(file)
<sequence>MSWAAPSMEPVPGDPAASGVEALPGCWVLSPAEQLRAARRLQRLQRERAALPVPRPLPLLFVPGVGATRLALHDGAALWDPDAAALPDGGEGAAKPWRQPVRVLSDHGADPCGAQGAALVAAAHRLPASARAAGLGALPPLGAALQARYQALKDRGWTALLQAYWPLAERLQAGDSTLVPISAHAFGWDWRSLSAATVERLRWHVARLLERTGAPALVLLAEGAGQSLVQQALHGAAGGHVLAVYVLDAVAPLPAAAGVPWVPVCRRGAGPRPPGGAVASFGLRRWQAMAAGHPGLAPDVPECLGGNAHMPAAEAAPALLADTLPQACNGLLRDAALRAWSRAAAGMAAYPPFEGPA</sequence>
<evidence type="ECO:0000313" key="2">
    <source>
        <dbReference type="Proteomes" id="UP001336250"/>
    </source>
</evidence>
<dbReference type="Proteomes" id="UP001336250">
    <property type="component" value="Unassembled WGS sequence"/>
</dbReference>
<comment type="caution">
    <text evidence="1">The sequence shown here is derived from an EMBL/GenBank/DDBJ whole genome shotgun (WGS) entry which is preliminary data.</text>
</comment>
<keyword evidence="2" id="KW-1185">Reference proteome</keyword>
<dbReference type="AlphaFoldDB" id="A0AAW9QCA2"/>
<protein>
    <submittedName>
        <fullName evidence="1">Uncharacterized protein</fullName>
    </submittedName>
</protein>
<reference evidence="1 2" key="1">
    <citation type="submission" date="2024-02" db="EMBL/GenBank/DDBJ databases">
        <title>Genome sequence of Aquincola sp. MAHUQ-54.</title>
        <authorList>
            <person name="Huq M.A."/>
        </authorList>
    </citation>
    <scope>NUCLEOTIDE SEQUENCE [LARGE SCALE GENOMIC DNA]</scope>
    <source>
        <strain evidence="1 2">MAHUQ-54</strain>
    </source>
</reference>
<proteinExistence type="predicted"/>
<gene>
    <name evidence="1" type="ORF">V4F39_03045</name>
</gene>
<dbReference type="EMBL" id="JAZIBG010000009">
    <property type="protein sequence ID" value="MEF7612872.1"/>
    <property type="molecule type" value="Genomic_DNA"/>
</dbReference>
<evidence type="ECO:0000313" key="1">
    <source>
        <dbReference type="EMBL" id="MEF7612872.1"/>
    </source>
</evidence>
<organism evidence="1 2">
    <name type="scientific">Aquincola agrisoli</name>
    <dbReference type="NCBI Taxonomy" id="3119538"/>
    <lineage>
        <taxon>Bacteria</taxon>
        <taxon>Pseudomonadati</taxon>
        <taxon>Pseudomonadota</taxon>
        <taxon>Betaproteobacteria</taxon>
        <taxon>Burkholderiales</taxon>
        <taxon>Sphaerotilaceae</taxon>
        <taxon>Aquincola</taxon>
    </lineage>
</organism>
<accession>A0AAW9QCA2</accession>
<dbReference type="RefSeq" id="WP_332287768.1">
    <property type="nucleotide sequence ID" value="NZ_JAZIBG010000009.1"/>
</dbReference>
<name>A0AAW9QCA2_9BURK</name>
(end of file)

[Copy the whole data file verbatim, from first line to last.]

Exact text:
<sequence>MSWAAPSMEPVPGDPAASGVEALPGCWVLSPAEQLRAARRLQRLQRERAALPVPRPLPLLFVPGVGATRLALHDGAALWDPDAAALPDGGEGAAKPWRQPVRVLSDHGADPCGAQGAALVAAAHRLPASARAAGLGALPPLGAALQARYQALKDRGWTALLQAYWPLAERLQAGDSTLVPISAHAFGWDWRSLSAATVERLRWHVARLLERTGAPALVLLAEGAGQSLVQQALHGAAGGHVLAVYVLDAVAPLPAAAGVPWVPVCRRGAGPRPPGGAVASFGLRRWQAMAAGHPGLAPDVPECLGGNAHMPAAEAAPALLADTLPQACNGLLRDAALRAWSRAAAGMAAYPPFEGPA</sequence>
<evidence type="ECO:0000313" key="2">
    <source>
        <dbReference type="Proteomes" id="UP001336250"/>
    </source>
</evidence>
<dbReference type="Proteomes" id="UP001336250">
    <property type="component" value="Unassembled WGS sequence"/>
</dbReference>
<comment type="caution">
    <text evidence="1">The sequence shown here is derived from an EMBL/GenBank/DDBJ whole genome shotgun (WGS) entry which is preliminary data.</text>
</comment>
<keyword evidence="2" id="KW-1185">Reference proteome</keyword>
<dbReference type="AlphaFoldDB" id="A0AAW9QCA2"/>
<protein>
    <submittedName>
        <fullName evidence="1">Uncharacterized protein</fullName>
    </submittedName>
</protein>
<reference evidence="1 2" key="1">
    <citation type="submission" date="2024-02" db="EMBL/GenBank/DDBJ databases">
        <title>Genome sequence of Aquincola sp. MAHUQ-54.</title>
        <authorList>
            <person name="Huq M.A."/>
        </authorList>
    </citation>
    <scope>NUCLEOTIDE SEQUENCE [LARGE SCALE GENOMIC DNA]</scope>
    <source>
        <strain evidence="1 2">MAHUQ-54</strain>
    </source>
</reference>
<proteinExistence type="predicted"/>
<gene>
    <name evidence="1" type="ORF">V4F39_03045</name>
</gene>
<dbReference type="EMBL" id="JAZIBG010000009">
    <property type="protein sequence ID" value="MEF7612872.1"/>
    <property type="molecule type" value="Genomic_DNA"/>
</dbReference>
<evidence type="ECO:0000313" key="1">
    <source>
        <dbReference type="EMBL" id="MEF7612872.1"/>
    </source>
</evidence>
<organism evidence="1 2">
    <name type="scientific">Aquincola agrisoli</name>
    <dbReference type="NCBI Taxonomy" id="3119538"/>
    <lineage>
        <taxon>Bacteria</taxon>
        <taxon>Pseudomonadati</taxon>
        <taxon>Pseudomonadota</taxon>
        <taxon>Betaproteobacteria</taxon>
        <taxon>Burkholderiales</taxon>
        <taxon>Sphaerotilaceae</taxon>
        <taxon>Aquincola</taxon>
    </lineage>
</organism>
<accession>A0AAW9QCA2</accession>
<dbReference type="RefSeq" id="WP_332287768.1">
    <property type="nucleotide sequence ID" value="NZ_JAZIBG010000009.1"/>
</dbReference>
<name>A0AAW9QCA2_9BURK</name>